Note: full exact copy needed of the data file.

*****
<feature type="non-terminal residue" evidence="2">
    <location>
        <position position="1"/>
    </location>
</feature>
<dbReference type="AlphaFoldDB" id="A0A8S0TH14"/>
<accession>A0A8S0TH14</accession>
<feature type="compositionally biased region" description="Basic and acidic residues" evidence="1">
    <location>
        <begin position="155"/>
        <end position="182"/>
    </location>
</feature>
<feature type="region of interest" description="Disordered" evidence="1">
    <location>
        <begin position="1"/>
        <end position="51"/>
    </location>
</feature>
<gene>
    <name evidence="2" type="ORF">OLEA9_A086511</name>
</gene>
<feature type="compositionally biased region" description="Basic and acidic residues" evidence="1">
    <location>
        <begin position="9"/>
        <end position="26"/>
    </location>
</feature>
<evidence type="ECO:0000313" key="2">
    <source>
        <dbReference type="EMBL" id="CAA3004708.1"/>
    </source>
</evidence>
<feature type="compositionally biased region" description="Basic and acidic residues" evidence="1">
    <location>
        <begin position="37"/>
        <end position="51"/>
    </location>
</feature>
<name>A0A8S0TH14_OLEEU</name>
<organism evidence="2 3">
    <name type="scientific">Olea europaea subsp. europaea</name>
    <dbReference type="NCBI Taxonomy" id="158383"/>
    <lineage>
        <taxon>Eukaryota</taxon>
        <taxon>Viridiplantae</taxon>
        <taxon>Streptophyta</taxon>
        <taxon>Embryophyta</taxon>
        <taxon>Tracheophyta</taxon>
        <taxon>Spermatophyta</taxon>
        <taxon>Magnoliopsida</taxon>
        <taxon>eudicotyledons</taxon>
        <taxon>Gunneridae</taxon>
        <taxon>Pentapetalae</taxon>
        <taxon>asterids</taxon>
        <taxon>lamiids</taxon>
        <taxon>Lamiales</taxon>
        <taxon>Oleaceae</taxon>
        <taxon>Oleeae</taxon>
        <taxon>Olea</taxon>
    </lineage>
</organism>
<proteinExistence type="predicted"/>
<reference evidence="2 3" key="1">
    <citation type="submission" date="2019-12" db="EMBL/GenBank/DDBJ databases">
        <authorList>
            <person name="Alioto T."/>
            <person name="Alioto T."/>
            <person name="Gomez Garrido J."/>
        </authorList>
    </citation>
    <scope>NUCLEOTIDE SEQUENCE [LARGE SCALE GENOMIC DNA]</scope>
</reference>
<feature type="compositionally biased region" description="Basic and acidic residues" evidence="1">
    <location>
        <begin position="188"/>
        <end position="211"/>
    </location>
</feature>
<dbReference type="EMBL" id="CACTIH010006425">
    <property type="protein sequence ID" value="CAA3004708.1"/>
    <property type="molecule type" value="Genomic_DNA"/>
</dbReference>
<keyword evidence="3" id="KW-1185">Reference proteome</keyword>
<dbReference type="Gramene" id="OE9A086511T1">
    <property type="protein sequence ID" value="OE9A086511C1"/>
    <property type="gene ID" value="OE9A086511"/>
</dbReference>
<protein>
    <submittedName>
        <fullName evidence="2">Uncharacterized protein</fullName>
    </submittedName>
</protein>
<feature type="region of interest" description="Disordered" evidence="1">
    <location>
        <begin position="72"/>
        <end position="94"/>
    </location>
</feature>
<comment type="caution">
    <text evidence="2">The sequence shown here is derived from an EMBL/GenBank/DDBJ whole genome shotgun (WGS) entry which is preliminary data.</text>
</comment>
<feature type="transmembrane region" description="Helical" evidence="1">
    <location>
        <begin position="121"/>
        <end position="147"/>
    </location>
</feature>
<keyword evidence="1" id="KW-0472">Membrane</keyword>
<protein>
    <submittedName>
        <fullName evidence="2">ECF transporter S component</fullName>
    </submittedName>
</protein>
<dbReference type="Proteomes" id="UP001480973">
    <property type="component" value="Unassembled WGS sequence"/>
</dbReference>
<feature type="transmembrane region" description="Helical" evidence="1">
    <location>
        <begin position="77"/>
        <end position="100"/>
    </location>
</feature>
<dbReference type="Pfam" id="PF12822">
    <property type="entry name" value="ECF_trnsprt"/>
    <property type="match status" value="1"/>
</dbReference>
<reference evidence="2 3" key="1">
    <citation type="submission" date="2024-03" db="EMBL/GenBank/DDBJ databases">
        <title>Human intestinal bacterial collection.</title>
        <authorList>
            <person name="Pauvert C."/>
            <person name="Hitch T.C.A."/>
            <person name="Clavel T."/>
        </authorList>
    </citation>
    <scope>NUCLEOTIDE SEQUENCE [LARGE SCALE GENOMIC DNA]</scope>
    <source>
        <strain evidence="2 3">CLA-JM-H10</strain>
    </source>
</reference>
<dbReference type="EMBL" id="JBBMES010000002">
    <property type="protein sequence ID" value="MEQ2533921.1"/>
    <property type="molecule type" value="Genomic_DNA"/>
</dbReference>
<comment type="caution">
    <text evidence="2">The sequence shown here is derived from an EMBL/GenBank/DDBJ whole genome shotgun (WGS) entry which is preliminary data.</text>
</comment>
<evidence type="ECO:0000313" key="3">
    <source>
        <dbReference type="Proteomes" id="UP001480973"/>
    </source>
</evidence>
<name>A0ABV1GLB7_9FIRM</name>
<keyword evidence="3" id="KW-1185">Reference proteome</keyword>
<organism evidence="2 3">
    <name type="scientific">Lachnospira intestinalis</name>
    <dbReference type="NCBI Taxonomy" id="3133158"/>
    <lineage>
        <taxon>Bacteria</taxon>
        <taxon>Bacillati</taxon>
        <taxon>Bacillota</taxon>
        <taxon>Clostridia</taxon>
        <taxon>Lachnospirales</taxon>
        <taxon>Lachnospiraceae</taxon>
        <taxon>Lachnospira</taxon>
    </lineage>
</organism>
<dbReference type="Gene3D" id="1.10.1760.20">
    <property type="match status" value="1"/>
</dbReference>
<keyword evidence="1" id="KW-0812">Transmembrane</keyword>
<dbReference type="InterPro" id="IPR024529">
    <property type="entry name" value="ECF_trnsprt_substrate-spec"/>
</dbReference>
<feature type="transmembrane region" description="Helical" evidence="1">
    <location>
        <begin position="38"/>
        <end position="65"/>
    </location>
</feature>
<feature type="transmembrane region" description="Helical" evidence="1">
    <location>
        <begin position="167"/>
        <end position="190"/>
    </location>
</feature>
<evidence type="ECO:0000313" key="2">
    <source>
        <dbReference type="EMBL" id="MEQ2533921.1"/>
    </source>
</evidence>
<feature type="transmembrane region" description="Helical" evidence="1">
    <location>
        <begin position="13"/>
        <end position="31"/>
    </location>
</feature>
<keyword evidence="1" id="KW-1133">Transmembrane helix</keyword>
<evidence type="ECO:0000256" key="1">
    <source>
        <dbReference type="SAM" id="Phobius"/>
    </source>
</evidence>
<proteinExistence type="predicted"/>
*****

<feature type="non-terminal residue" evidence="2">
    <location>
        <position position="1"/>
    </location>
</feature>
<dbReference type="AlphaFoldDB" id="A0A8S0TH14"/>
<accession>A0A8S0TH14</accession>
<feature type="compositionally biased region" description="Basic and acidic residues" evidence="1">
    <location>
        <begin position="155"/>
        <end position="182"/>
    </location>
</feature>
<feature type="region of interest" description="Disordered" evidence="1">
    <location>
        <begin position="1"/>
        <end position="51"/>
    </location>
</feature>
<gene>
    <name evidence="2" type="ORF">OLEA9_A086511</name>
</gene>
<feature type="compositionally biased region" description="Basic and acidic residues" evidence="1">
    <location>
        <begin position="9"/>
        <end position="26"/>
    </location>
</feature>
<evidence type="ECO:0000313" key="2">
    <source>
        <dbReference type="EMBL" id="CAA3004708.1"/>
    </source>
</evidence>
<feature type="compositionally biased region" description="Basic and acidic residues" evidence="1">
    <location>
        <begin position="37"/>
        <end position="51"/>
    </location>
</feature>
<name>A0A8S0TH14_OLEEU</name>
<organism evidence="2 3">
    <name type="scientific">Olea europaea subsp. europaea</name>
    <dbReference type="NCBI Taxonomy" id="158383"/>
    <lineage>
        <taxon>Eukaryota</taxon>
        <taxon>Viridiplantae</taxon>
        <taxon>Streptophyta</taxon>
        <taxon>Embryophyta</taxon>
        <taxon>Tracheophyta</taxon>
        <taxon>Spermatophyta</taxon>
        <taxon>Magnoliopsida</taxon>
        <taxon>eudicotyledons</taxon>
        <taxon>Gunneridae</taxon>
        <taxon>Pentapetalae</taxon>
        <taxon>asterids</taxon>
        <taxon>lamiids</taxon>
        <taxon>Lamiales</taxon>
        <taxon>Oleaceae</taxon>
        <taxon>Oleeae</taxon>
        <taxon>Olea</taxon>
    </lineage>
</organism>
<proteinExistence type="predicted"/>
<reference evidence="2 3" key="1">
    <citation type="submission" date="2019-12" db="EMBL/GenBank/DDBJ databases">
        <authorList>
            <person name="Alioto T."/>
            <person name="Alioto T."/>
            <person name="Gomez Garrido J."/>
        </authorList>
    </citation>
    <scope>NUCLEOTIDE SEQUENCE [LARGE SCALE GENOMIC DNA]</scope>
</reference>
<feature type="compositionally biased region" description="Basic and acidic residues" evidence="1">
    <location>
        <begin position="188"/>
        <end position="211"/>
    </location>
</feature>
<dbReference type="EMBL" id="CACTIH010006425">
    <property type="protein sequence ID" value="CAA3004708.1"/>
    <property type="molecule type" value="Genomic_DNA"/>
</dbReference>
<keyword evidence="3" id="KW-1185">Reference proteome</keyword>
<dbReference type="Gramene" id="OE9A086511T1">
    <property type="protein sequence ID" value="OE9A086511C1"/>
    <property type="gene ID" value="OE9A086511"/>
</dbReference>
<protein>
    <submittedName>
        <fullName evidence="2">Uncharacterized protein</fullName>
    </submittedName>
</protein>
<feature type="region of interest" description="Disordered" evidence="1">
    <location>
        <begin position="72"/>
        <end position="94"/>
    </location>
</feature>
<comment type="caution">
    <text evidence="2">The sequence shown here is derived from an EMBL/GenBank/DDBJ whole genome shotgun (WGS) entry which is preliminary data.</text>
</comment>
<feature type="transmembrane region" description="Helical" evidence="1">
    <location>
        <begin position="121"/>
        <end position="147"/>
    </location>
</feature>
<keyword evidence="1" id="KW-0472">Membrane</keyword>
<protein>
    <submittedName>
        <fullName evidence="2">ECF transporter S component</fullName>
    </submittedName>
</protein>
<dbReference type="Proteomes" id="UP001480973">
    <property type="component" value="Unassembled WGS sequence"/>
</dbReference>
<feature type="transmembrane region" description="Helical" evidence="1">
    <location>
        <begin position="77"/>
        <end position="100"/>
    </location>
</feature>
<dbReference type="Pfam" id="PF12822">
    <property type="entry name" value="ECF_trnsprt"/>
    <property type="match status" value="1"/>
</dbReference>
<reference evidence="2 3" key="1">
    <citation type="submission" date="2024-03" db="EMBL/GenBank/DDBJ databases">
        <title>Human intestinal bacterial collection.</title>
        <authorList>
            <person name="Pauvert C."/>
            <person name="Hitch T.C.A."/>
            <person name="Clavel T."/>
        </authorList>
    </citation>
    <scope>NUCLEOTIDE SEQUENCE [LARGE SCALE GENOMIC DNA]</scope>
    <source>
        <strain evidence="2 3">CLA-JM-H10</strain>
    </source>
</reference>
<dbReference type="EMBL" id="JBBMES010000002">
    <property type="protein sequence ID" value="MEQ2533921.1"/>
    <property type="molecule type" value="Genomic_DNA"/>
</dbReference>
<comment type="caution">
    <text evidence="2">The sequence shown here is derived from an EMBL/GenBank/DDBJ whole genome shotgun (WGS) entry which is preliminary data.</text>
</comment>
<evidence type="ECO:0000313" key="3">
    <source>
        <dbReference type="Proteomes" id="UP001480973"/>
    </source>
</evidence>
<name>A0ABV1GLB7_9FIRM</name>
<keyword evidence="3" id="KW-1185">Reference proteome</keyword>
<organism evidence="2 3">
    <name type="scientific">Lachnospira intestinalis</name>
    <dbReference type="NCBI Taxonomy" id="3133158"/>
    <lineage>
        <taxon>Bacteria</taxon>
        <taxon>Bacillati</taxon>
        <taxon>Bacillota</taxon>
        <taxon>Clostridia</taxon>
        <taxon>Lachnospirales</taxon>
        <taxon>Lachnospiraceae</taxon>
        <taxon>Lachnospira</taxon>
    </lineage>
</organism>
<dbReference type="Gene3D" id="1.10.1760.20">
    <property type="match status" value="1"/>
</dbReference>
<keyword evidence="1" id="KW-0812">Transmembrane</keyword>
<dbReference type="InterPro" id="IPR024529">
    <property type="entry name" value="ECF_trnsprt_substrate-spec"/>
</dbReference>
<feature type="transmembrane region" description="Helical" evidence="1">
    <location>
        <begin position="38"/>
        <end position="65"/>
    </location>
</feature>
<feature type="transmembrane region" description="Helical" evidence="1">
    <location>
        <begin position="167"/>
        <end position="190"/>
    </location>
</feature>
<evidence type="ECO:0000313" key="2">
    <source>
        <dbReference type="EMBL" id="MEQ2533921.1"/>
    </source>
</evidence>
<feature type="transmembrane region" description="Helical" evidence="1">
    <location>
        <begin position="13"/>
        <end position="31"/>
    </location>
</feature>
<keyword evidence="1" id="KW-1133">Transmembrane helix</keyword>
<evidence type="ECO:0000256" key="1">
    <source>
        <dbReference type="SAM" id="Phobius"/>
    </source>
</evidence>
<proteinExistence type="predicted"/>